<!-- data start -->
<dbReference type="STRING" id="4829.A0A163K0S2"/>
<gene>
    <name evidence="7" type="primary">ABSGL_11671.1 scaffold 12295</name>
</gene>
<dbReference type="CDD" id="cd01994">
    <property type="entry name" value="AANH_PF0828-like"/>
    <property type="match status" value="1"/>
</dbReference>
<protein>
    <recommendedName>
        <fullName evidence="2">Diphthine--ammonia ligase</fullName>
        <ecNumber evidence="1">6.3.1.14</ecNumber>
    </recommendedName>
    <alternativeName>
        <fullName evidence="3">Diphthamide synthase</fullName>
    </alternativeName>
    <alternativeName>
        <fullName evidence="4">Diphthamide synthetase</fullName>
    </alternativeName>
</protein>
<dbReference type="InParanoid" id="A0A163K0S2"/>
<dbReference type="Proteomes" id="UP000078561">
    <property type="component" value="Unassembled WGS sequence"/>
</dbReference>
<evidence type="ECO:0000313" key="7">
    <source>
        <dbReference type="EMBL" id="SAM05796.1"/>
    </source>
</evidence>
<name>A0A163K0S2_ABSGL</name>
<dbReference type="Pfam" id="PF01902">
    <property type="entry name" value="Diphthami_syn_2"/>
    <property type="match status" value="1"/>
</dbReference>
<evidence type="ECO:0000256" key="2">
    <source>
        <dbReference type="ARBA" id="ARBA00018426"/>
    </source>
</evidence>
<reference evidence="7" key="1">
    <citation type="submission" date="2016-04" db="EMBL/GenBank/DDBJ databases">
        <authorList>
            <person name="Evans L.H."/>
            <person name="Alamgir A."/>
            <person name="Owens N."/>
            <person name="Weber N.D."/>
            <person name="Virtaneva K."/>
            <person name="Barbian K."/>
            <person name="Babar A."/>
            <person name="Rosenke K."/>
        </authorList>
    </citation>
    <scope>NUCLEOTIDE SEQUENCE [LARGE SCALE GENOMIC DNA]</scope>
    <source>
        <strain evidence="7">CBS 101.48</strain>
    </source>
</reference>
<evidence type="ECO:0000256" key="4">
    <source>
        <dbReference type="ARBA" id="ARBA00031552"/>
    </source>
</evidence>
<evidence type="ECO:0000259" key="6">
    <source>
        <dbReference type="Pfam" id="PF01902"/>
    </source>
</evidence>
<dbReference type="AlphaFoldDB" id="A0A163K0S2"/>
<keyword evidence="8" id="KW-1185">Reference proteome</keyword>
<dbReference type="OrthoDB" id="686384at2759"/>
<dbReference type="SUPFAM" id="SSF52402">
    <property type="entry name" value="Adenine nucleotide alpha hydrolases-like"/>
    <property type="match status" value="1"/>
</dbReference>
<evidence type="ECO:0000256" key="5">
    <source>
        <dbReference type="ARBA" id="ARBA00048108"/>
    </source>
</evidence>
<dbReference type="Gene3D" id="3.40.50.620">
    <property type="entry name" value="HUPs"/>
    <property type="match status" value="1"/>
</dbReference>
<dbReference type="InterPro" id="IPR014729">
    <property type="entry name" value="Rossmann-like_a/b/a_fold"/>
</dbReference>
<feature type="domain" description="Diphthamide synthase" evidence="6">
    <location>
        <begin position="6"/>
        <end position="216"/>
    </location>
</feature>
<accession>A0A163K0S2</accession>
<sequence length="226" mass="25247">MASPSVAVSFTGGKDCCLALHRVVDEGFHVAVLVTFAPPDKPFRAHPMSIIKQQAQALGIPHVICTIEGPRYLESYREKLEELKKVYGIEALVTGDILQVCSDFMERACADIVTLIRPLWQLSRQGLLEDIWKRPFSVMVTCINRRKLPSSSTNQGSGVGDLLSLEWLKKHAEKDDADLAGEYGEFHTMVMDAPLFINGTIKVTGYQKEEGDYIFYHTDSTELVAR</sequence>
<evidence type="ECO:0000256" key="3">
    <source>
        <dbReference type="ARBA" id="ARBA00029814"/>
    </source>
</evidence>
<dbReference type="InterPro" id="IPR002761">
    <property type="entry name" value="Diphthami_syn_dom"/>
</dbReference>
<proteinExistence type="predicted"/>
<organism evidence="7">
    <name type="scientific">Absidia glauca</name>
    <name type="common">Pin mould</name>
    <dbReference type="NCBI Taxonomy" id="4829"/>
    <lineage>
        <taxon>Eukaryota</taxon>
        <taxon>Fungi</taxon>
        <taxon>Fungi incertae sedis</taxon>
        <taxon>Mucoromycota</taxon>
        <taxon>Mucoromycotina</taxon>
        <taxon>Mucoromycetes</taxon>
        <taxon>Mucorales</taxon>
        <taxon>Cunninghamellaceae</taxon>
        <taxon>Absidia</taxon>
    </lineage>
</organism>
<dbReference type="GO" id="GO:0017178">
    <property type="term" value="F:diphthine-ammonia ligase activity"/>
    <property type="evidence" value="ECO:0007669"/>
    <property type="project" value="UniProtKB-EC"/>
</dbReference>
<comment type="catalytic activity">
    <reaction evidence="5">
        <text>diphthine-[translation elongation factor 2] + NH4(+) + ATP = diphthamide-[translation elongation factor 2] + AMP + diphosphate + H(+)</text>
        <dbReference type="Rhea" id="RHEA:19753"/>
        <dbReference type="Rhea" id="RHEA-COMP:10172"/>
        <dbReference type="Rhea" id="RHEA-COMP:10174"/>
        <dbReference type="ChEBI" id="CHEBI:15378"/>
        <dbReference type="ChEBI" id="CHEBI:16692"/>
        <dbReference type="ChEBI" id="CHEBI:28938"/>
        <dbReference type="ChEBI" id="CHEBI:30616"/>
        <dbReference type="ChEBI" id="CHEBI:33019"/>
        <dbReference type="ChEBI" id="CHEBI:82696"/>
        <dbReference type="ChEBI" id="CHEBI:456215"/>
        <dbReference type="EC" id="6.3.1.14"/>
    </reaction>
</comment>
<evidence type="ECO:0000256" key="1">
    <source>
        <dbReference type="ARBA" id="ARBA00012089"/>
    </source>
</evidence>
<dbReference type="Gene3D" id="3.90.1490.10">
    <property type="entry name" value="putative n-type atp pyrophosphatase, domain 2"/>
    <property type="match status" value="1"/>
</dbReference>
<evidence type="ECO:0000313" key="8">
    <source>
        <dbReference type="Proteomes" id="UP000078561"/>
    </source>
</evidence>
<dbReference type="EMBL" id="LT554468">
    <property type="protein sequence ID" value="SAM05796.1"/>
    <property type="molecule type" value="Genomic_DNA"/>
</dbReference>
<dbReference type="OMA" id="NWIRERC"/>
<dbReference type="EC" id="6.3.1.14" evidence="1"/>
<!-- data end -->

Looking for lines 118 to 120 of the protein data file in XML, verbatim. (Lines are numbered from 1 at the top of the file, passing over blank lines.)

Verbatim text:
    </lineage>
</organism>
<dbReference type="GO" id="GO:0017178">